Hospitality staff drought spawns cash incentives for recruitment

Staff members wear masks while they work at Loxleys Restaurant & Wine Bar, as coronavirus disease (COVID-19) restrictions continue to ease, in Stratford Upon Avon, Britain, May 17, 2021. REUTERS/Andrew Boyers

Hospitality is getting creative with recruitment, as the sector faces a staffing crunch. Photo: Reuters/Andrew Boyers

Measures to attract staff to UK hospitality jobs are becoming increasingly desperate, as bosses move to offer bonuses in an attempt to prompt employees recommend staff.

There have also been calls from the industry for a special “coronavirus recovery visa” to incentivise foreign workers to return to service jobs. 

Some have pushed for a visa to mirror initiatives in Australia to plug worker shortages and keep restaurants and hotels open, according to the Sunday Times. 

Immigrant workers have left the country in their droves, as the hospitality industry has been partially shut down for the best part of a year. 

One such business offering incentives is steak chain Hawksmoor. Employees could land up to £2,000 ($ 2,830) if they recruit friends into the chain’s eight restaurants.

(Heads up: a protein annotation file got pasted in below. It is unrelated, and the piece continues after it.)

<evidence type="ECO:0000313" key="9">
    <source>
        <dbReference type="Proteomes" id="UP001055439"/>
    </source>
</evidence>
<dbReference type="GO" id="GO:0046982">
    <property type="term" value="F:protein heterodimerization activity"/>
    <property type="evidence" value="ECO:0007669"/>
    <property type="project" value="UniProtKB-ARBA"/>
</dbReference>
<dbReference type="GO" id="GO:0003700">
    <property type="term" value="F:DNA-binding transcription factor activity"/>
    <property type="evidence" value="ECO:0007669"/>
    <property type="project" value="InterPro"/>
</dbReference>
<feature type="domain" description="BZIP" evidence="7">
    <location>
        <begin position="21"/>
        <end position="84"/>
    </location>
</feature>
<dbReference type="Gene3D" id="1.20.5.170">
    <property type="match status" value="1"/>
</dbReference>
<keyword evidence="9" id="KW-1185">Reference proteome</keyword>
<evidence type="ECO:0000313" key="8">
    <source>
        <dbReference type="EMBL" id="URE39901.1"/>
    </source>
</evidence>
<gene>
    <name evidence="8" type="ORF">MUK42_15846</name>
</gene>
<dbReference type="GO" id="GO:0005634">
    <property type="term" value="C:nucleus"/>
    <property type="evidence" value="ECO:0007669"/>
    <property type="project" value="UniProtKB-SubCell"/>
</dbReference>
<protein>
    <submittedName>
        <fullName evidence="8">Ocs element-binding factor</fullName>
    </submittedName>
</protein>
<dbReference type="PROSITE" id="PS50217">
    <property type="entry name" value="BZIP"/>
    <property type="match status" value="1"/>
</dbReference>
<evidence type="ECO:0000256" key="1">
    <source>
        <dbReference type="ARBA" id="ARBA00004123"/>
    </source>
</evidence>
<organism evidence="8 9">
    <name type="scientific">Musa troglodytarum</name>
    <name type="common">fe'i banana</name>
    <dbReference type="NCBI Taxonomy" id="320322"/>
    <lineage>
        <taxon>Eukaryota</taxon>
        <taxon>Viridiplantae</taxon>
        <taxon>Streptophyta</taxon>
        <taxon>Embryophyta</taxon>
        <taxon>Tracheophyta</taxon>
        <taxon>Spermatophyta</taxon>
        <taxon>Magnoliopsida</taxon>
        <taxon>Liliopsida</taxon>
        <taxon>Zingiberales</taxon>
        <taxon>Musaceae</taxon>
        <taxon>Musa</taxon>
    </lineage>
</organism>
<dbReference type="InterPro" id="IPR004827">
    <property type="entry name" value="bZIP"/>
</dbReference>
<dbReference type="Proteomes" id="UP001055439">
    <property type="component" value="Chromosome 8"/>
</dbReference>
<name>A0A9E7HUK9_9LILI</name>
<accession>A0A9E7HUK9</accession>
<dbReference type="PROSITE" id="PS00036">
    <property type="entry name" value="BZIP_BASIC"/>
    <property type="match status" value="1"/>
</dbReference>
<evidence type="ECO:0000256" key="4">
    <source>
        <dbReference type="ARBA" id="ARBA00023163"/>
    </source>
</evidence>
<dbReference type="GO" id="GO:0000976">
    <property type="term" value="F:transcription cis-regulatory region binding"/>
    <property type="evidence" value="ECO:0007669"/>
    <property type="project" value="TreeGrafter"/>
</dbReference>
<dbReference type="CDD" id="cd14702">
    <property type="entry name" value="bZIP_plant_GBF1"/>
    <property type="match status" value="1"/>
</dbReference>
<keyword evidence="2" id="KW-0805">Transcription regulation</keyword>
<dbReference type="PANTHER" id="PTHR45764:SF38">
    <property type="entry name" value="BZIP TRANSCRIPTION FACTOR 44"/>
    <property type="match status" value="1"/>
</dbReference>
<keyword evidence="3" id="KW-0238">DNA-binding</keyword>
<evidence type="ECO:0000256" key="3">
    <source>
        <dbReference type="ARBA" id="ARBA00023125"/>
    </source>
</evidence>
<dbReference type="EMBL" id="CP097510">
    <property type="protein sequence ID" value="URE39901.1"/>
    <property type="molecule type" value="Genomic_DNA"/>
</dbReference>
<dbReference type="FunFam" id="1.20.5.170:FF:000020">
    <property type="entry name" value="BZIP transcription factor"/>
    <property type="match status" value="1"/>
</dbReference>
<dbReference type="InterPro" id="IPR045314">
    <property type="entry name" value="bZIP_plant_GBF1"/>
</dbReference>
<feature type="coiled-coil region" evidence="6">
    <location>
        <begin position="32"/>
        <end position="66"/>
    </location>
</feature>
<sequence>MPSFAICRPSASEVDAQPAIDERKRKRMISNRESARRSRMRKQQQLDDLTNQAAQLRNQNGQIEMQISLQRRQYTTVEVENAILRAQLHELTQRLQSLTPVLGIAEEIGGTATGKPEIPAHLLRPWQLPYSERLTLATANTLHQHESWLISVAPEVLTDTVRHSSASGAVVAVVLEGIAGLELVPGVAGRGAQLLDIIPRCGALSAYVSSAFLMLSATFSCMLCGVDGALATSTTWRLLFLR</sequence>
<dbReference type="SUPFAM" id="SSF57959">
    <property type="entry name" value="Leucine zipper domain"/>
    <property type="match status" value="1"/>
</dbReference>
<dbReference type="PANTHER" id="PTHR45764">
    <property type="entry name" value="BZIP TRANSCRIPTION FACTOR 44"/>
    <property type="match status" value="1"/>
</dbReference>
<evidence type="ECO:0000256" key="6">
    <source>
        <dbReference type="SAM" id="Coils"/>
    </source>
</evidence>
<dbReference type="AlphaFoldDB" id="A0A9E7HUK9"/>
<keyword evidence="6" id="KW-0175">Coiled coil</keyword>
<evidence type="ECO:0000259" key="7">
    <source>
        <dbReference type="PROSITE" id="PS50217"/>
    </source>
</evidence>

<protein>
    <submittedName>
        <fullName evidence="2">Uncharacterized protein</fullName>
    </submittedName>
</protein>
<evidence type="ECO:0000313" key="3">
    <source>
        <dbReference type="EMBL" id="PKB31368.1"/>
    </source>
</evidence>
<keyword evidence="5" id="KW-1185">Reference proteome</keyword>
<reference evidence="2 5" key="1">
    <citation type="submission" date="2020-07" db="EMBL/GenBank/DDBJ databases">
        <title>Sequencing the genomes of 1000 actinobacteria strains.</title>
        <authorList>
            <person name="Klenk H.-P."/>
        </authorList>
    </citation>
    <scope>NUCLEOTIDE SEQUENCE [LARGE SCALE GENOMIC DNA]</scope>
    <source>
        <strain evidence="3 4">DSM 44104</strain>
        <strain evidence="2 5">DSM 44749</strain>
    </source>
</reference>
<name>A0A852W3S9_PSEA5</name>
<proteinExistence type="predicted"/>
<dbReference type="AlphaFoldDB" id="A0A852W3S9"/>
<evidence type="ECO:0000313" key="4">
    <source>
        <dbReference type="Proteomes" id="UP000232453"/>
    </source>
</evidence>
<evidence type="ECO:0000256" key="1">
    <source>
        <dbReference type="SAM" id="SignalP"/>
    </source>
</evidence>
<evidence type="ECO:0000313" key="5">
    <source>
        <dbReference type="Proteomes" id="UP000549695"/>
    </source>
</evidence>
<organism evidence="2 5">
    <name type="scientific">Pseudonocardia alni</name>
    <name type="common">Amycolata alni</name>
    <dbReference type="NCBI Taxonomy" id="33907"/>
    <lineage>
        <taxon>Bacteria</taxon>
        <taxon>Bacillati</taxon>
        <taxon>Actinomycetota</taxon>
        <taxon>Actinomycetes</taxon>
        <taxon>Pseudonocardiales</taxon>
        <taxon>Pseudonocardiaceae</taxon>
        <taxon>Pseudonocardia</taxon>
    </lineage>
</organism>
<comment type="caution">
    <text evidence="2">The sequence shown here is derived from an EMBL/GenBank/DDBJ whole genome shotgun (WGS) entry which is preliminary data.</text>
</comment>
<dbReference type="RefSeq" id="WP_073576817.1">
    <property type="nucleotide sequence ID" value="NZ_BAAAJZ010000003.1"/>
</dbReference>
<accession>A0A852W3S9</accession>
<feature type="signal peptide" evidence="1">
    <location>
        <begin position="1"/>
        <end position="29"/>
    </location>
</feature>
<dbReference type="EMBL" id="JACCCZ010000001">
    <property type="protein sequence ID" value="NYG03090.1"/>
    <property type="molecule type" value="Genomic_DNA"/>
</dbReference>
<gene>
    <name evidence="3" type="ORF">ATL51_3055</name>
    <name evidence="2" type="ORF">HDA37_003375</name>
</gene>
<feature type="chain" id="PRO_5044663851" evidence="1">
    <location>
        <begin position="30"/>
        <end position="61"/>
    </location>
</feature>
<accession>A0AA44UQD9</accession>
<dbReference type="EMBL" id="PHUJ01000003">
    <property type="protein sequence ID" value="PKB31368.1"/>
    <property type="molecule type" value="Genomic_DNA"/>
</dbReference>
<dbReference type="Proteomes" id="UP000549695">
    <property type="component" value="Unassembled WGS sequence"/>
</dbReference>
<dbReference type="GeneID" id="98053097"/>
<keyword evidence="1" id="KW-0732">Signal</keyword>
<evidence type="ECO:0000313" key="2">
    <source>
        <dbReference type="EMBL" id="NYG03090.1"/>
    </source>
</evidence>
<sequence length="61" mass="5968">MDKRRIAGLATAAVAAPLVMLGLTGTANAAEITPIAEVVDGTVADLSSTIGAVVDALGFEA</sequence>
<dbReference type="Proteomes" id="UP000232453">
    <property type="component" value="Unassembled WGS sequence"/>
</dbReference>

Pub chains Marston’s (MARS.L) and Mitchells & Butlers (MAB.L) have also said they are finding it difficult to recruit, blaming the stop-start nature of UK lockdowns forcing people to leave the sector or return home.

Caravan has also offered a £100 voucher for successful recommendations from customers. 

The incentives act as a replacement for fees companies might pay to recruitment agencies. 

Read more: Restaurant and pub sales soar as UK economy reopens

Meanwhile, the latest stage of reopening the economy has meant bumper sales for the hospitality sector. 

According to research by Dojo, 23% more restaurants were able to reopen on 17 May, compared to a week ago, with spending increasing 40% in comparison to last Monday. Spend was also 12% higher than an average Monday in July last year.

While British pubs reopened on 12 April, albeit only to outdoor beer gardens, they were able to welcome customers back for an indoor pint on Monday.

This meant, 67% more pubs were able to start trading after being shuttered for five months. As a result, pub spend levels quadrupled compared to a typical Monday trading, and was up 30% compared to July 2020, Dojo says.

Britain’s private sector also grew at its fastest pace in over two decades in May as the reopening of the economy drove business confidence to a record high.

IHS Markit/CIPS Flash UK Composite PMI data showed on Friday that its measure of private sector growth hit the highest since the index began in 1998, with hotels, restaurants and other consumer-facing services posting the strongest demand.

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